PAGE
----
just as an example at Hackensack Meridian, we we use a digital tool. This is not I’m getting off AI a little bit but we use a digital tool we partner with a company called unite us and we’re able in the last year to two years. We’ve been able to screen over a million people who have come in contact with Hackett Tech Community many of them from underserved communities and as a result of that we’ve been able to identify one or more of those social determinants to help that they
Have in at high risk for and then we’ve made 3.5 million referrals
them to get help. So if AI can help augment that type of digital registration process, that would be really helpful. We can get to a lot more. So the idea if you kind of scale that up by by country, I think there could be some profound impact where AI can make a huge impact on health inequities absolutely and not only for your organization,
but if other organizations of any sort of type across the industry, we’re half that they could put that into action but then action
did what I ask you a question because you have been going to the world economic forum for years you’re taking on this leadership position there there has been a sort of backlash. I think it’s probably due to the rise and populism that we’ve seen across the political sector towards the world economic Forum, but even some of the ideas that you listed out there the idea that like Health Equity has to be a priority. There is still skepticism around climate change for you as a leader say this is where I align myself with and these are the things that I think
Do pose a grave risk in some sort of ways that you know, the people that I’m caring for with my organization. What do you say
to those criticisms or how do you combat that with your own leadership? Yeah. I mean, I think you just have to get the message out there, you know, you can’t paint the world economic Forum with with that broader brush, right? I mean, I mean, there’s certainly politics that you know are present at the world economic forum. And you know, I can understand what why there’s there may be some pushback, you know in different different sectors, but you know, I think the work that we’re doing in the Healthcare Community is is something that it’s hard to argue with. I mean, you know climate change. I think you know, most people recognize it’s it’s here. Maybe there’s still debate about why but it’s here. I mean we’re seeing you know, we’re seeing Rising temperatures around the globe that’s resulting in more infectious disease prevalence like like malaria. We’re seeing it even in terms of higher degrees of pollution and causing asthma things of that nature malnutrition because of
You know less ability to farm products that are necessary. So if we ignore that, where is that then I’ll leave you know health and health care. So we have to we have to address issues like that Health Equity like you’re mentioning very very important. I mean, you know, I think I don’t think anybody would argue that there’s huge differences and outcomes. Whether it’s Maternal Child Health where you know, African-American women are three times more likely to die from complications of birth and their white counterparts. I mean, you know, those are those are real. Those are real numbers real statistics real people that are actually dying so we need to do something about that. So I I look at the world economic Forum as a good chaminer for for action, and that’s that’s gonna be one of my focuses too. We don’t want to just talk about it and talk about the problems, but I want to come away with an action plan. So the way the the way this Governor’s meeting is gonna work is there’s going to be the governors themselves. We’ll hear from industry leaders about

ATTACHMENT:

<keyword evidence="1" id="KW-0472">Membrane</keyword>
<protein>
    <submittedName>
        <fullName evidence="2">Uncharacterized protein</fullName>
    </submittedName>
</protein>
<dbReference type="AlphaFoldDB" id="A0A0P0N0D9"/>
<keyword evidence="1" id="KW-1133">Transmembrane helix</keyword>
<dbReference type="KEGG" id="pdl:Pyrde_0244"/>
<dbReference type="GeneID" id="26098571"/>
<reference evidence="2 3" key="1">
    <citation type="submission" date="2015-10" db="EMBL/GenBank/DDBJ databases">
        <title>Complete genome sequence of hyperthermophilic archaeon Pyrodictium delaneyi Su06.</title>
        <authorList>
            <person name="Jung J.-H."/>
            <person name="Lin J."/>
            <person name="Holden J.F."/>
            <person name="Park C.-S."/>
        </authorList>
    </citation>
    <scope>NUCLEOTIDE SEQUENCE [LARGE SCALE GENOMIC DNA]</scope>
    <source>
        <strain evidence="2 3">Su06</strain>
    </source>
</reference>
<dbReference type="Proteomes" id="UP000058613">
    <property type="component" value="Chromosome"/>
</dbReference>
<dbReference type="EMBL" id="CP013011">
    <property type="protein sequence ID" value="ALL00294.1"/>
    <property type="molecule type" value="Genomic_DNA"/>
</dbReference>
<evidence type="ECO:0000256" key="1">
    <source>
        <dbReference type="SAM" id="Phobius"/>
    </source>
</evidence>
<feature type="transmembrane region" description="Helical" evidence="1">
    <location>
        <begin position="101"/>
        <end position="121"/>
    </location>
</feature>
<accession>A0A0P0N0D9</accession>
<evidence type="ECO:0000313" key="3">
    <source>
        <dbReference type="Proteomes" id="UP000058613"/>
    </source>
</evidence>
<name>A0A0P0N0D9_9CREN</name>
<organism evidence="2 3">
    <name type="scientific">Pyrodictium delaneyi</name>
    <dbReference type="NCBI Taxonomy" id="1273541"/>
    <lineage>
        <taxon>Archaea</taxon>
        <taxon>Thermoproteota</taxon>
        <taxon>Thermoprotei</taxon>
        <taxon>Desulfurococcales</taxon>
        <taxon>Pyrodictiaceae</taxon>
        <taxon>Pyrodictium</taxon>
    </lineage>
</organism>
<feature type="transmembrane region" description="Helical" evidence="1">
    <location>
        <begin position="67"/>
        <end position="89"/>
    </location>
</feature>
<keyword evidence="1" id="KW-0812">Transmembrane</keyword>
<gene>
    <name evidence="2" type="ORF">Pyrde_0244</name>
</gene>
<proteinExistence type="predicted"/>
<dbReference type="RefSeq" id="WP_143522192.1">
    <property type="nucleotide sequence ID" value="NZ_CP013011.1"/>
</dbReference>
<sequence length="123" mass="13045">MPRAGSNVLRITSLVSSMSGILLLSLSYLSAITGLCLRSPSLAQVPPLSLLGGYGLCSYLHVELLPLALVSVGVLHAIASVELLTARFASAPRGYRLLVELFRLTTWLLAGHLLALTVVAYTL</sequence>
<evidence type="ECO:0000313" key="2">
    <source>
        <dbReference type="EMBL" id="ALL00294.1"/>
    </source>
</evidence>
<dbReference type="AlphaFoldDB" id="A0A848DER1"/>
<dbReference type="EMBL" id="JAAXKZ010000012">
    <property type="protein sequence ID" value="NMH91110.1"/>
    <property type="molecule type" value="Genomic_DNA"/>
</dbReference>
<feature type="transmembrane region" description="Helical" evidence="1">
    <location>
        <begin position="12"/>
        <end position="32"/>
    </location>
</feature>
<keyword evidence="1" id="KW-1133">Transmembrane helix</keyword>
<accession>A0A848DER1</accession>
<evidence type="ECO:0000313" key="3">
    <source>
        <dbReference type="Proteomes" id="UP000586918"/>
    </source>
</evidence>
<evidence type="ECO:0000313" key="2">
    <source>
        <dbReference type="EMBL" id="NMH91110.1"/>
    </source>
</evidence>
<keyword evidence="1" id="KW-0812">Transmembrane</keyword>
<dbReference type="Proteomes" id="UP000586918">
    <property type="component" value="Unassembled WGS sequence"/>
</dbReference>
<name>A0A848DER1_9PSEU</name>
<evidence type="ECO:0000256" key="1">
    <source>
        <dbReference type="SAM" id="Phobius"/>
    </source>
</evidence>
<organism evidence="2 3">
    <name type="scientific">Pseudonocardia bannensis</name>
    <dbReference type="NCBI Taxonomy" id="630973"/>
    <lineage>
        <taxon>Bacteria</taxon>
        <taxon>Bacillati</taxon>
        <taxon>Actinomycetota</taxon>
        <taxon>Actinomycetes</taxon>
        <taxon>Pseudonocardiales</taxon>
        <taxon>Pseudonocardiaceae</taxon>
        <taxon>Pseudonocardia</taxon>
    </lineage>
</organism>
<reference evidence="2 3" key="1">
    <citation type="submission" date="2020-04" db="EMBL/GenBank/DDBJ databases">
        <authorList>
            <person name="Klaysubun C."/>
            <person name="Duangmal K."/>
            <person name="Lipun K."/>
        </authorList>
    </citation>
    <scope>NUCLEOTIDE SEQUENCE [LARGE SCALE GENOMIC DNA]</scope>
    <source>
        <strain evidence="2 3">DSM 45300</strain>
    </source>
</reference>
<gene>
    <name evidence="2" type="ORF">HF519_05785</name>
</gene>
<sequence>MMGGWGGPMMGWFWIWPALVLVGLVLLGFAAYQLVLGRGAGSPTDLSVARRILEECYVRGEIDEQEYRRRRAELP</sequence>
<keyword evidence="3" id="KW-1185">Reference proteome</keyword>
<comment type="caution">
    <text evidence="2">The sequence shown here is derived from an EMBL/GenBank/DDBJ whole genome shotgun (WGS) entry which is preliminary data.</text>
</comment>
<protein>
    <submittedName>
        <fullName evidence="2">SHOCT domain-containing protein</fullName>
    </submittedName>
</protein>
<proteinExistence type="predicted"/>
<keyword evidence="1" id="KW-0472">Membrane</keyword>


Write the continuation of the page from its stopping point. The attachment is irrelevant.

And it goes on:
Ai and its potential and and maybe some of the pitfalls making sure that you know, we’re responsible as we’re as we’re moving forward with AI, you know with some of the pilots with some of the use cases and making sure that there’s good governance on top of it and is good human interaction along the along the way so we’ll hear from some of those industry leaders. Then we’re gonna bring the policy makers in so we’re gonna have some some health ministers that will come in from us from Europe from South America as as well, Dr. Tedros, who’s head of the World Health Organization will be also addressing the the group and then the health ministers are the policy makers if you will will leave the room and then the governors will reconvene and we’ll go into breakout sessions and talk about what we just heard from both the industry leaders and from the policy makers come up with specifics around the potential for AI some of the guardrails that need to be put in place.
And what actions can we take and we’re gonna follow up every month with this group. So it’s not gonna just be till next Davos that we talk about this again. We’re gonna have some real live follow-ups on each and every month
that’s encouraging to hear from my end just because again before when I was in previous role covering the hospitals and health system sector it seemed like and maybe this was changed over the course of covid. It seemed like it was very much everyone’s in their own tribe or their own camp where it’s like the insurance people don’t want to talk with the providers right buyer in the farmers over here and all the sort of stuff. It seems like there has been this kind of coalescing or this sort of you’re not so different you and I and we actually have to have an action plan that comes together, especially with something as cast consequential as AI is